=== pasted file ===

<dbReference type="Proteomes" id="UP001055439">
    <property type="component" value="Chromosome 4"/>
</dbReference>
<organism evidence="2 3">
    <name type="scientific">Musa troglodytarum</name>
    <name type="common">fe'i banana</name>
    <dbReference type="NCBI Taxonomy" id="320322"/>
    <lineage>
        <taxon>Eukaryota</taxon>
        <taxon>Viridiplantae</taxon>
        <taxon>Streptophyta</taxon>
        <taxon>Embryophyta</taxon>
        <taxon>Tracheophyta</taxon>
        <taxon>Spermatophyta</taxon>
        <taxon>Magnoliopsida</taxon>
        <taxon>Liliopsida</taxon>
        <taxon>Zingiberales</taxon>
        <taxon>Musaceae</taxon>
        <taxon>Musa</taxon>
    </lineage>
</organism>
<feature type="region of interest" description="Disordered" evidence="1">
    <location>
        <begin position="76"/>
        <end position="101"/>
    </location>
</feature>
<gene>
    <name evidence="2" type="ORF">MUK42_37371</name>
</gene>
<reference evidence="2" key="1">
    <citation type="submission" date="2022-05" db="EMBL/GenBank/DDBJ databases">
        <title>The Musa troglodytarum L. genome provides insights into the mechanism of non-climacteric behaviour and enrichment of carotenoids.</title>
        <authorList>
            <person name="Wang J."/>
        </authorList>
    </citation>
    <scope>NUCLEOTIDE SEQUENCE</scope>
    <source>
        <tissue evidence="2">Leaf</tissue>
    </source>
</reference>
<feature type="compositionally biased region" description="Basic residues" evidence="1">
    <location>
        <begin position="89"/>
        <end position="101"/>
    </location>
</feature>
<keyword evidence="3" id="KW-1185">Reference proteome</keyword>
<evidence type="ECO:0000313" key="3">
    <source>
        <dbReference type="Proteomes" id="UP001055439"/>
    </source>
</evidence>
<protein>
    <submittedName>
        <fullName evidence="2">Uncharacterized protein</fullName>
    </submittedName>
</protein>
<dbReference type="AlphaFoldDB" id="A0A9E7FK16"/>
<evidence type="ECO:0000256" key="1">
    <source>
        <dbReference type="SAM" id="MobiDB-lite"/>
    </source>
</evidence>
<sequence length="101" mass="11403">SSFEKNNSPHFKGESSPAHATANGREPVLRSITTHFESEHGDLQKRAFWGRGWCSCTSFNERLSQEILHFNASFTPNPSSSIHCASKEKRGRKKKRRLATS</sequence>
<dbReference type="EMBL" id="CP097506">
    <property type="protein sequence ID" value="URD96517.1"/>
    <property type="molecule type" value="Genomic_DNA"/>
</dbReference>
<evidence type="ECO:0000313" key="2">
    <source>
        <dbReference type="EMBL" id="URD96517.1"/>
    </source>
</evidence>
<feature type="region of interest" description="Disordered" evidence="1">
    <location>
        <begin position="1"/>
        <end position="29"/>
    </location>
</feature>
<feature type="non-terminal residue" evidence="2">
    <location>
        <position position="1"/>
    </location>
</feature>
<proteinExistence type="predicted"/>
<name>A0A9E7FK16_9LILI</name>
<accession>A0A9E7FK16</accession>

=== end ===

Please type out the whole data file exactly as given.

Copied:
<dbReference type="Proteomes" id="UP001055439">
    <property type="component" value="Chromosome 4"/>
</dbReference>
<organism evidence="2 3">
    <name type="scientific">Musa troglodytarum</name>
    <name type="common">fe'i banana</name>
    <dbReference type="NCBI Taxonomy" id="320322"/>
    <lineage>
        <taxon>Eukaryota</taxon>
        <taxon>Viridiplantae</taxon>
        <taxon>Streptophyta</taxon>
        <taxon>Embryophyta</taxon>
        <taxon>Tracheophyta</taxon>
        <taxon>Spermatophyta</taxon>
        <taxon>Magnoliopsida</taxon>
        <taxon>Liliopsida</taxon>
        <taxon>Zingiberales</taxon>
        <taxon>Musaceae</taxon>
        <taxon>Musa</taxon>
    </lineage>
</organism>
<feature type="region of interest" description="Disordered" evidence="1">
    <location>
        <begin position="76"/>
        <end position="101"/>
    </location>
</feature>
<gene>
    <name evidence="2" type="ORF">MUK42_37371</name>
</gene>
<reference evidence="2" key="1">
    <citation type="submission" date="2022-05" db="EMBL/GenBank/DDBJ databases">
        <title>The Musa troglodytarum L. genome provides insights into the mechanism of non-climacteric behaviour and enrichment of carotenoids.</title>
        <authorList>
            <person name="Wang J."/>
        </authorList>
    </citation>
    <scope>NUCLEOTIDE SEQUENCE</scope>
    <source>
        <tissue evidence="2">Leaf</tissue>
    </source>
</reference>
<feature type="compositionally biased region" description="Basic residues" evidence="1">
    <location>
        <begin position="89"/>
        <end position="101"/>
    </location>
</feature>
<keyword evidence="3" id="KW-1185">Reference proteome</keyword>
<evidence type="ECO:0000313" key="3">
    <source>
        <dbReference type="Proteomes" id="UP001055439"/>
    </source>
</evidence>
<protein>
    <submittedName>
        <fullName evidence="2">Uncharacterized protein</fullName>
    </submittedName>
</protein>
<dbReference type="AlphaFoldDB" id="A0A9E7FK16"/>
<evidence type="ECO:0000256" key="1">
    <source>
        <dbReference type="SAM" id="MobiDB-lite"/>
    </source>
</evidence>
<sequence length="101" mass="11403">SSFEKNNSPHFKGESSPAHATANGREPVLRSITTHFESEHGDLQKRAFWGRGWCSCTSFNERLSQEILHFNASFTPNPSSSIHCASKEKRGRKKKRRLATS</sequence>
<dbReference type="EMBL" id="CP097506">
    <property type="protein sequence ID" value="URD96517.1"/>
    <property type="molecule type" value="Genomic_DNA"/>
</dbReference>
<evidence type="ECO:0000313" key="2">
    <source>
        <dbReference type="EMBL" id="URD96517.1"/>
    </source>
</evidence>
<feature type="region of interest" description="Disordered" evidence="1">
    <location>
        <begin position="1"/>
        <end position="29"/>
    </location>
</feature>
<feature type="non-terminal residue" evidence="2">
    <location>
        <position position="1"/>
    </location>
</feature>
<proteinExistence type="predicted"/>
<name>A0A9E7FK16_9LILI</name>
<accession>A0A9E7FK16</accession>